More Students Pay Their Way Through College

More Students Pay Their Way Through College

A recent survey shows fewer parents are able to help their kids cover the cost of college.
(ST. JOSEPH, Mo.) A new survey shows fewer parents are helping students pay for college, and as a result, more students are applying for loans, grants, and scholarships.

"We always point students to the free application for Federal Student Aid. That should be the first document they complete online in order to apply for any federal funds, grants loans, anything that the federal government can offer," said Marilyn Baker.

Baker, the Director of Financial Aid at Missouri Western State University, said students are always looking for ways to offset the cost of their educational expenses.

About half of Missouri Western students receive Pell Grant Funds, which they get from applying to FASFA online.

"There's all kinds of academic scholarships. So, whatever college or university the student is planning on going to, they should always check out the website at the institution," said Baker.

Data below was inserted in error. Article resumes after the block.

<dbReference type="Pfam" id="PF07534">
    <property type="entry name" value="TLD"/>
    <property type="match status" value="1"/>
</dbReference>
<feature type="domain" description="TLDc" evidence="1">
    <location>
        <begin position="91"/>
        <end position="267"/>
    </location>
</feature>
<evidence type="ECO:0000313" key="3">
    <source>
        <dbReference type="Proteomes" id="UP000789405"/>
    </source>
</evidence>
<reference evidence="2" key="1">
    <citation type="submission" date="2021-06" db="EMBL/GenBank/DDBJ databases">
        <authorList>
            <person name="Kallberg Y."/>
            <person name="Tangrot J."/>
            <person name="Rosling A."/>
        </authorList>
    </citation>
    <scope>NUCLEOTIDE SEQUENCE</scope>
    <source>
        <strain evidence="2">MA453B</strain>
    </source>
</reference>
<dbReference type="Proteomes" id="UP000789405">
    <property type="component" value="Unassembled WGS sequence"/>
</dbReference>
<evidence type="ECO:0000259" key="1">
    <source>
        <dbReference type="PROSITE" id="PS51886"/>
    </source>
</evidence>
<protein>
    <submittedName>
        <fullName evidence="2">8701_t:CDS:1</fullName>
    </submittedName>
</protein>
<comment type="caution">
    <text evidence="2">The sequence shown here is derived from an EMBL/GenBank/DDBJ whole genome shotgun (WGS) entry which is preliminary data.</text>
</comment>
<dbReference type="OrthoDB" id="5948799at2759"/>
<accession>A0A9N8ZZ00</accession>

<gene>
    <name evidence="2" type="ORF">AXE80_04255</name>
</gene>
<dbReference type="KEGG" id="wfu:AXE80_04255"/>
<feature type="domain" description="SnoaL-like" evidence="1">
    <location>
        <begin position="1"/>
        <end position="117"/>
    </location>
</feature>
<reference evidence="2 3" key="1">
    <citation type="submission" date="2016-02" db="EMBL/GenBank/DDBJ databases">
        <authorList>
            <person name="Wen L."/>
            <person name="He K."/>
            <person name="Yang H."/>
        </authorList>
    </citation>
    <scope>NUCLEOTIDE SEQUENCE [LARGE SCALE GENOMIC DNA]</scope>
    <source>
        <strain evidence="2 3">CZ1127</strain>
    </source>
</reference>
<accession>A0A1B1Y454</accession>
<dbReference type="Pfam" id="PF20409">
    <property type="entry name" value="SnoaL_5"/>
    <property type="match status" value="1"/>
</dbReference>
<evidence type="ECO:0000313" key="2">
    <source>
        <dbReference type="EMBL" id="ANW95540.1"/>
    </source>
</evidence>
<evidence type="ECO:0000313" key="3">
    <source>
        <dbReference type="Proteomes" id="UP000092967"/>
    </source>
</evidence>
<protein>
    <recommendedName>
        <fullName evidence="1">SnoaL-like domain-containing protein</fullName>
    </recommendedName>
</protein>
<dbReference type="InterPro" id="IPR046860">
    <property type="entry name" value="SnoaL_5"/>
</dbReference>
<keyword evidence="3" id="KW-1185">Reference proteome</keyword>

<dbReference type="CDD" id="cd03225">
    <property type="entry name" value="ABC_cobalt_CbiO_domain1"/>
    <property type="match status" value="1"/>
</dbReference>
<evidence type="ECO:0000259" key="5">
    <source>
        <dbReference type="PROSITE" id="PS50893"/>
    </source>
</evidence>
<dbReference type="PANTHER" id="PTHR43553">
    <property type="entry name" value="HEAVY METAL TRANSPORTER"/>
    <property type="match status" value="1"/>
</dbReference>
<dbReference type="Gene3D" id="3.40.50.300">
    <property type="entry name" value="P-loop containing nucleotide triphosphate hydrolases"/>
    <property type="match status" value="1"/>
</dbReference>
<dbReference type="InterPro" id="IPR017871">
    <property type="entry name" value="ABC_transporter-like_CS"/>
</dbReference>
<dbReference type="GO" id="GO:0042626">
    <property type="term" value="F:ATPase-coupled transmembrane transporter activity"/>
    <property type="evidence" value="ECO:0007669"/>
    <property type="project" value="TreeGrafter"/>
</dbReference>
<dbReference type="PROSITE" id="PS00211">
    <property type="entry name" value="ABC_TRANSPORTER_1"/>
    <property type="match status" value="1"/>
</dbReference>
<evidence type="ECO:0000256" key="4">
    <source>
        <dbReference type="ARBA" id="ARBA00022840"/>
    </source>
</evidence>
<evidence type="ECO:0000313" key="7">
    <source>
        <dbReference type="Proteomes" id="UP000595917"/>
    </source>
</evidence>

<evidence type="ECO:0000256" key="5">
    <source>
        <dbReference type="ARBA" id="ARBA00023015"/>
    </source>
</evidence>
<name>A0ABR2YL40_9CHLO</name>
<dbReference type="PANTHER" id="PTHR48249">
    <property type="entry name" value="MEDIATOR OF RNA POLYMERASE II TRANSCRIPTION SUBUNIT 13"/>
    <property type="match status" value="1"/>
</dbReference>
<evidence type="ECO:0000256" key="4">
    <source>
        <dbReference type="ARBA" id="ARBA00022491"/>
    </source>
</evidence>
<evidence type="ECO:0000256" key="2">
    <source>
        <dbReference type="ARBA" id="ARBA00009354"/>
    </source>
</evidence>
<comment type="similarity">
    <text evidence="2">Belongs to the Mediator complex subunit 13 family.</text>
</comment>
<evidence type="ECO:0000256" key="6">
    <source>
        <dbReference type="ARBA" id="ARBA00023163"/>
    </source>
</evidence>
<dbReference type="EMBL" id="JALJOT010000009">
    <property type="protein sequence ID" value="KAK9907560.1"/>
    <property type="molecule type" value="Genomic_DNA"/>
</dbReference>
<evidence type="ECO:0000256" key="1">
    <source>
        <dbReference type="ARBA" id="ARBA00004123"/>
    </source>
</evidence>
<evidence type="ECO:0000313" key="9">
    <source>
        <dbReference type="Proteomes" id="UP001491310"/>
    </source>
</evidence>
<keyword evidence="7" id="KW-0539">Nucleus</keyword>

The annual college cost survey, by student loan giant Sallie Mae, shows how the typical family pays for college.

The average amount, parents paid for tuition, decreased by 35 percent in 2010.

Scholarships and grants made up an average of 30 percent of college costs, which is about $6,300.

"They do need to create a plan. I think the study highlighted that, that really families may not be sitting down and doing what I call a comprehensive college financial plan process," said Jodi Kaus.

Missouri Western freshman, Skylar Glawson, sat down with her parents and decided to split the cost of tuition in half.

"I work at least three times a week and get paid twice a week, and I only have to pay for it once a month, so it's not too bad," Glawson said.

Glawson also said paying for college will teach her how to be more responsible and better manage money in the future.

For a full breakdown of Sallie Mae's survey, click here.

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